Although that powerful PC next to you seems like the most important aspect of a gaming setup, it’s your peripherals that you interact with regularly. Using a standard mouse or keyboard will get you started, but dedicated gaming gear will vastly improve your PC gaming experience.
Of course, it’s easy to recommend the most expensive keyboards as the best, but chances are that you aren’t looking to spend as much as $250 on a keyboard. These gaming keyboards balance features, performance, and value, primarily focusing on mechanical keyboards with the click-clack factor we all crave.
The best gaming keyboards at a glance
Why you should buy this: The Logitech G513 is a well-rounded, sleek-design mechanical keyboard with a great feature set.
Who it’s for: Anyone that’s interested in a sleek and comfortable mechanical switch keyboard.
Why we chose the Logitech G513:
It might have come out in 2018, but the G513 keeps up well in today’s market with a well-rounded feature set that makes it an interesting contender. Although it doesn’t feature dedicated media keys, that’s the only drawback to an otherwise excellent design.
Thealso features a beautiful aluminum design, a thick-sleeved USB cable with a USB-Passthrough port, a choice of Romer-G linear and tactile switches, and a wrist rest that is oh-so-comfortable. In fact, the combination of the wrist rest paired with the tactile switches makes this one of the most comfortable gaming keyboards money can buy, and at the end of the day, that’s one of the most important features when looking for a keyboard for long gaming sessions.
Why you should buy this: It’s an affordable, spill-resistant keyboard that comes with most of the expected gaming goodies.
Who it’s for: Anyone who wants in on Corsair’s RGB lighting but doesn’t want to pony up big cash for a full mechanical board.
Why we chose the Corsair K55 RGB Pro XT:
The K55 RGB Pro XT is a new option that comes in at a very friendly price. Although it isn’t mechanical, it features a membrane keyboard design that is surprisingly pleasant to type on and it comes complete with all the features you otherwise generally want on a gaming keyboard: Per-key RGB lighting, macro support, a full layout, wrist rest, and media keys.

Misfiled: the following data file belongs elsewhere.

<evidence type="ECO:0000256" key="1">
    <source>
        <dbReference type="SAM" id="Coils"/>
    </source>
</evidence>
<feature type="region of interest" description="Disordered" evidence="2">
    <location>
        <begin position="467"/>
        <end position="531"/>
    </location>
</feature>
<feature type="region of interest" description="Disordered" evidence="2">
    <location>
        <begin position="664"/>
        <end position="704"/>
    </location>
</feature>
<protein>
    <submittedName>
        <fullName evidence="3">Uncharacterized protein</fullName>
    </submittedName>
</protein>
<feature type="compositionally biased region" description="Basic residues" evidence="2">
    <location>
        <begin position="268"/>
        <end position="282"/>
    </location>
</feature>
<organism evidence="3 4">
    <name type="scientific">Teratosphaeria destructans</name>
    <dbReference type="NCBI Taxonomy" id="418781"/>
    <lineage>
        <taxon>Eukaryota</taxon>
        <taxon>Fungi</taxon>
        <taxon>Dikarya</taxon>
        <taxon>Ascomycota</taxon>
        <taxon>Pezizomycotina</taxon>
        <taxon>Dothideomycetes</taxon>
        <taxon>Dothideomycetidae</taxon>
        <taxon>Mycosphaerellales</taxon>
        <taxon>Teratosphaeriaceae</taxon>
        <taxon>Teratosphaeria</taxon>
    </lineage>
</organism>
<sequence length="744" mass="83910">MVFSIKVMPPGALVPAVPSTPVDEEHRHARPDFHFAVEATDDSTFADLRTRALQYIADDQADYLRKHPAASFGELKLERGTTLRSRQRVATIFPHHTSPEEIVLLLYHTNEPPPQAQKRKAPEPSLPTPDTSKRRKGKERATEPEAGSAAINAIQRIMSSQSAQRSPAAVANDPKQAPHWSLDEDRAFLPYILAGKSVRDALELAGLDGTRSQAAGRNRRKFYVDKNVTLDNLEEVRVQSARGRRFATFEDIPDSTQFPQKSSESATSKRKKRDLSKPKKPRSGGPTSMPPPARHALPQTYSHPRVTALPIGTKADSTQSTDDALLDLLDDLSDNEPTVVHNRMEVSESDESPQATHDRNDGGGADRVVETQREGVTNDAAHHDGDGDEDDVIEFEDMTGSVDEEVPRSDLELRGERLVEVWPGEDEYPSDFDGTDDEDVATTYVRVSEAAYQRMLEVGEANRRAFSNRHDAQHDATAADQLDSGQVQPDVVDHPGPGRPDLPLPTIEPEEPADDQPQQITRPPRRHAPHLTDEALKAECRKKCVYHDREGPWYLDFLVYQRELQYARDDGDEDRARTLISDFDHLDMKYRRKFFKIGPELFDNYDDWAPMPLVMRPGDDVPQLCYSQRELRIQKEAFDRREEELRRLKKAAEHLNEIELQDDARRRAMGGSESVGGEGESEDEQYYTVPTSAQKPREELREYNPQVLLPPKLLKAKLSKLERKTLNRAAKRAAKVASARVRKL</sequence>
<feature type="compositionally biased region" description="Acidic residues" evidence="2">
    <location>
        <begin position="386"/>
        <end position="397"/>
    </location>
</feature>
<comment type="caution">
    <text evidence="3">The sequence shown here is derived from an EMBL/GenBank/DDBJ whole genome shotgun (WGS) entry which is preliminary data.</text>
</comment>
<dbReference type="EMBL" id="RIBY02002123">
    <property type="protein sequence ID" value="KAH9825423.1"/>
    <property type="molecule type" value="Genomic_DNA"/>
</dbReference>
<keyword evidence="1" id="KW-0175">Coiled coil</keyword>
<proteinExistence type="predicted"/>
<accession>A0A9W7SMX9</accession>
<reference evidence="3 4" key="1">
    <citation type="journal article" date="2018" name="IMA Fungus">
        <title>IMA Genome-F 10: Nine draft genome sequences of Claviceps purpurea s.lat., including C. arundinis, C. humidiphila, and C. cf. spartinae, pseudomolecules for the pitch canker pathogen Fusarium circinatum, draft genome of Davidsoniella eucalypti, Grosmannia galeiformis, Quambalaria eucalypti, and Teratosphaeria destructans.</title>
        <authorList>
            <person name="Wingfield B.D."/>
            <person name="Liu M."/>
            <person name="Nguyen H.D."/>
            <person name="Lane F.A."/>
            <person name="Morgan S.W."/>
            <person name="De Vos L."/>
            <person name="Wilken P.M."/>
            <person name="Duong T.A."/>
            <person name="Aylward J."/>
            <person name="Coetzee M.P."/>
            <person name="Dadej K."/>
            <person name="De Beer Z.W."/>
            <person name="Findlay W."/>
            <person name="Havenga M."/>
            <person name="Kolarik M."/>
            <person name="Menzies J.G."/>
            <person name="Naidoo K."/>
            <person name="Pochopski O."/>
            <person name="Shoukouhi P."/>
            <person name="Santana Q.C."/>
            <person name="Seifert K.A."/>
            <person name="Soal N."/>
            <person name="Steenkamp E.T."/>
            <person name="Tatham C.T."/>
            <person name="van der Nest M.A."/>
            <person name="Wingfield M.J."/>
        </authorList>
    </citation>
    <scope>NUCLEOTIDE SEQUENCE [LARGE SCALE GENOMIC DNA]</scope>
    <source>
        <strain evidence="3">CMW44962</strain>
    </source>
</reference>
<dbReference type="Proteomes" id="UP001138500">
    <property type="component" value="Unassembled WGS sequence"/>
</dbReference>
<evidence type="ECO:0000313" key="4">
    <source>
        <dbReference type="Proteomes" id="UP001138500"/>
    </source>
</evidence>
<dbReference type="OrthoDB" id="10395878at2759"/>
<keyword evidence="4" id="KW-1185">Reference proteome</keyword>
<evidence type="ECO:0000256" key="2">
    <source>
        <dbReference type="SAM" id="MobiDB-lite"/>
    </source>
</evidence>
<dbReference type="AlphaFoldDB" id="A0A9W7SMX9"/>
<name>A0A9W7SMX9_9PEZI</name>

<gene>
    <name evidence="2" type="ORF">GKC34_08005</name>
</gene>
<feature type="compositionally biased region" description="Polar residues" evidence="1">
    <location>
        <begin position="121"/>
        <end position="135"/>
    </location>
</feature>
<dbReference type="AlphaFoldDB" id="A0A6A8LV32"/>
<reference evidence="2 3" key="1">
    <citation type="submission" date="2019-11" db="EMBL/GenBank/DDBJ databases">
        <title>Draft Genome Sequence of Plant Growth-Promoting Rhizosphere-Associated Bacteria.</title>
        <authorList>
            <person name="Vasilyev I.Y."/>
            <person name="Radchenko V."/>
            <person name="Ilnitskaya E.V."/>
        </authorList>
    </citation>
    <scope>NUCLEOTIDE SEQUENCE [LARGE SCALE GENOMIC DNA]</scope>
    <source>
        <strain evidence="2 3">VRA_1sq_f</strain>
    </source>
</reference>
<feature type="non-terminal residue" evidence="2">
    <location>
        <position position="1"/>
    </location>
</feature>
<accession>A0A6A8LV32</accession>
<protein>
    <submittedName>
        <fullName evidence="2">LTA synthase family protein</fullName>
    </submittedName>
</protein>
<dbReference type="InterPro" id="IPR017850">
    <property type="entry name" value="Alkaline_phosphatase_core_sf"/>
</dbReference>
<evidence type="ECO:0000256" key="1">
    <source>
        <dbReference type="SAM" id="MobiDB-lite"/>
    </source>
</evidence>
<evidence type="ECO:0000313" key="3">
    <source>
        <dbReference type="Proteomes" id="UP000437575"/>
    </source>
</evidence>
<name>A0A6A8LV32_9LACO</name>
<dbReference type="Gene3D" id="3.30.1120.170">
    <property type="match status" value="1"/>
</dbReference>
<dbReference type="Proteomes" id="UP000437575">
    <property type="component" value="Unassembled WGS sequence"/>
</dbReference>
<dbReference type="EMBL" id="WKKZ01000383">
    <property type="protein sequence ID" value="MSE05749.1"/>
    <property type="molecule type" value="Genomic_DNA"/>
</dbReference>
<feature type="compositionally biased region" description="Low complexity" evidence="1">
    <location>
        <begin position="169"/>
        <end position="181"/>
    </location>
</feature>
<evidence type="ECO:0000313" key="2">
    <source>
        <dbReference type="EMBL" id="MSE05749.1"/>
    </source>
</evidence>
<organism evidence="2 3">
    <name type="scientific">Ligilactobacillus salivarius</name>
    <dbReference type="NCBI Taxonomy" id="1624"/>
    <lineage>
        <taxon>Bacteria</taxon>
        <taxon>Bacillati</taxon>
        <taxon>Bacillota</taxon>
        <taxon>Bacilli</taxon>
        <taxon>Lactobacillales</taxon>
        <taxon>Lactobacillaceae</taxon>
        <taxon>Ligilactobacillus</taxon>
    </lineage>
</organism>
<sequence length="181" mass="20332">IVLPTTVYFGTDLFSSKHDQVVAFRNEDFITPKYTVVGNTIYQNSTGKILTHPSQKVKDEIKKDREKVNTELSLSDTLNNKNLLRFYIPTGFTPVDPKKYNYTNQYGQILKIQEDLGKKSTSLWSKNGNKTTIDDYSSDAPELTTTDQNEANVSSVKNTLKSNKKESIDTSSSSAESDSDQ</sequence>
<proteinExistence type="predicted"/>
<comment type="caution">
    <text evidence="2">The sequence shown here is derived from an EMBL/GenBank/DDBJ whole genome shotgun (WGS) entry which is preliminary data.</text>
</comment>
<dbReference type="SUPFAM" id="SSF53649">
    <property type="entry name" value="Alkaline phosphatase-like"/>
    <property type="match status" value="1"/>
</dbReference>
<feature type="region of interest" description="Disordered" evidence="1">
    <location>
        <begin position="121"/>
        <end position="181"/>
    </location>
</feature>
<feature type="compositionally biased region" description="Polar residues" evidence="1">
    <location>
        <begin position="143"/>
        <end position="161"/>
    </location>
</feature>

In fact, the K55 RGB Pro XT even goes a step beyond what many mechanical planks offer, bringing spill resistance to your desk. If you’re someone that enjoys eating and drinking at your PC, that could be a disaster-saving feature.
If you’re looking for an all-around keyboard that looks great, has most of the gaming features you’d expect, and doesn’t break the bank, theis definitely one to shortlist.
Why you should buy this: It is hands-down the best sleek wireless mechanical gaming keyboard currently on the market.
Who it’s for: The “money is no object” shopper who wants nothing but the best.
Why we chose the Logitech G915 Lightspeed:
Logitech’s G915 Lightspeed mechanical keyboard offers everything anyone could ever want from a mechanical keyboard for gamers who are willing to invest a little more for an excellent design.
If you do choose to go down this route, it won’t leave you disappointed. From its sleek low-profile aluminum body to the low-profile mechanical switches, excellent per-key RGB lighting, and perfectly good battery life (especially considering the vivid RGB), the is a keyboard that will leave you happy for years to come.
Its battery life is excellent, lasting well over a week with the lighting on bright and 12-plus-hour days, typing action is superbly comfortable, and its gaming performance is as snappy as wired over the fast Logitech Lightspeed wireless connection. There’s no wrist rest, but that’s made up for by the low-profile design — it simply doesn’t need one. The Lightspeed is also well-named for its effortless wireless keyboard response times, so you don’t need to worry about any latency issues. And there’s a TKL (tenkeyless) version for fans of compact layouts.
Why you should buy this: It’s a budget-friendly, low-profile keyboard with wireless connectivity.
Who it’s for: Gamers who prefer a more subdued aesthetic.
Why we chose the Keychron K2 v2:
Though not strictly a gaming keyboard, with mechanical switches and optional RGB lighting, the Keychron K2 v2 is surprisingly popular in the gaming community. It is Keychron’s latest iteration of a low-profile mechanical keyboard, and it can be configured to suit your needs at a friendly price. It can function either wirelessly or via USB-C and comes with keycaps for both Windows and Mac versions.